There were no clear winners of Wednesday’s Republican gubernatorial debate, but both candidates were able to clearly differentiate their policy positions.

Lt. Gov. Tate Reeves and former state Supreme Court justice Bill Waller battled over such topics as Medicaid expansion, infrastructure, the economy and teacher pay. 

The most pointed difference of the night was when both were asked what it meant to be a true conservative.

Reeves said being a conservative to him meant limited government, low taxes and more freedom. 

Waller said that his plans were true conservative plans because they were the pillars of economic development and that a true conservative wouldn’t allow 31 rural hospitals to close and choose not to fill teacher vacancies. 

Reeves said that he’s opposed to expanding Medicaid (which he called and has called Obamacare) because it’d mean 300,000 more Mississippians would be dependent on government. 

He also cited information about Louisiana’s disastrous Medicaid expansion, where the number of new signups was vastly underestimated and three in five Louisianans have moved from private to public insurance.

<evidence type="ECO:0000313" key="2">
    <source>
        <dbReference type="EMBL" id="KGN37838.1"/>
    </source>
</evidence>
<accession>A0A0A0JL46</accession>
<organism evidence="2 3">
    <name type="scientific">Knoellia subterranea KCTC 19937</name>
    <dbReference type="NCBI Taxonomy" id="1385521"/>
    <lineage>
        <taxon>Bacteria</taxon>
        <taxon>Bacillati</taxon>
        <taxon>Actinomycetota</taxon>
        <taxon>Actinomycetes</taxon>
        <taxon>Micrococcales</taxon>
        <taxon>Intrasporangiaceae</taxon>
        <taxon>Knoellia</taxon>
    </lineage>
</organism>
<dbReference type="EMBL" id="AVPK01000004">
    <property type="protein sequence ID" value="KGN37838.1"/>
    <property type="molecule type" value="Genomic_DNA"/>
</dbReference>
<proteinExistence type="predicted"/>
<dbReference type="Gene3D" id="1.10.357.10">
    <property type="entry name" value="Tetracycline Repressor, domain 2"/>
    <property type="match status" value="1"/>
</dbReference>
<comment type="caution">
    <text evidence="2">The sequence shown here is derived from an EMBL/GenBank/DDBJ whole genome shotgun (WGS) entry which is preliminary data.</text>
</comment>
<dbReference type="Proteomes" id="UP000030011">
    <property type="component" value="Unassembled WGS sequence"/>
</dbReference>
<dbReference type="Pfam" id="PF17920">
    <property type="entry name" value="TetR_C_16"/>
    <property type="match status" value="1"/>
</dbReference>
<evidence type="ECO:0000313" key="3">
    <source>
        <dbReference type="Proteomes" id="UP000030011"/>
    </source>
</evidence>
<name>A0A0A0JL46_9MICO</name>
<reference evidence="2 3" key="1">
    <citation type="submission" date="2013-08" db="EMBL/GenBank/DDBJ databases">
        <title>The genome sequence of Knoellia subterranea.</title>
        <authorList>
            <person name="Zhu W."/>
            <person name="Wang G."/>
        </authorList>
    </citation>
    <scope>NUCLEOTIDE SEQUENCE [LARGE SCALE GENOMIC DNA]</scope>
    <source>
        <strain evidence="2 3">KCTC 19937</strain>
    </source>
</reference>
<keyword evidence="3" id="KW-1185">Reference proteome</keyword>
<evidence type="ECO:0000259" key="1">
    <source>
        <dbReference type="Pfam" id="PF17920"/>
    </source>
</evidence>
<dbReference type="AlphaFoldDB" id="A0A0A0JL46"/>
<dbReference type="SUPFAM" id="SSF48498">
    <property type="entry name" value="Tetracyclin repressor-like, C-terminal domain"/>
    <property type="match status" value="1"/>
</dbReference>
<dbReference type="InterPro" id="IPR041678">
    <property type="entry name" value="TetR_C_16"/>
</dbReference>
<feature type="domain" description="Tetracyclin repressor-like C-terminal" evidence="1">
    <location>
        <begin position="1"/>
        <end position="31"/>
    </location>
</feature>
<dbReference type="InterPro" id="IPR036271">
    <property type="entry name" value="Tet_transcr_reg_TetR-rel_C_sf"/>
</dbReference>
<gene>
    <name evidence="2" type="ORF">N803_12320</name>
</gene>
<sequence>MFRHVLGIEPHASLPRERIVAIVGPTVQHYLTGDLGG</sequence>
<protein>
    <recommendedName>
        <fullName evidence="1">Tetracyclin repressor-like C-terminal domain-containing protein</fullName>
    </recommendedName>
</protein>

Waller agreed with the 300,000 new Medicaid participant figure from Reeves and countered that information he’d seen from a Brookings Institution study that expanding Medicaid would help Mississippi’s 31 rural hospitals financially. He also said expanding Medicaid would have a billion dollar impact on the state’s economy.

A 2016 study by the Congressional Budget Office throws cold water on that viewpoint, saying that Medicaid expansion would not “substantially alter” the solvency of hospitals nationwide.

On infrastructure, Waller said his plan was a conservative, one-for-one tax swap, eliminating the state’s four percent income tax bracket in exchange for an increase in the state’s gasoline tax. He criticized Reeves about using lottery funds for infrastructure, saying that you can’t build roads on fluctuating revenues.

Reeves countered that a gasoline tax hike would add up to $240 million and that doing a swap would be a net $80 million per year tax hike on working Mississippi families.

Both candidates agreed that a teacher pay hike was needed and both want to increase the average salary to the southeastern average.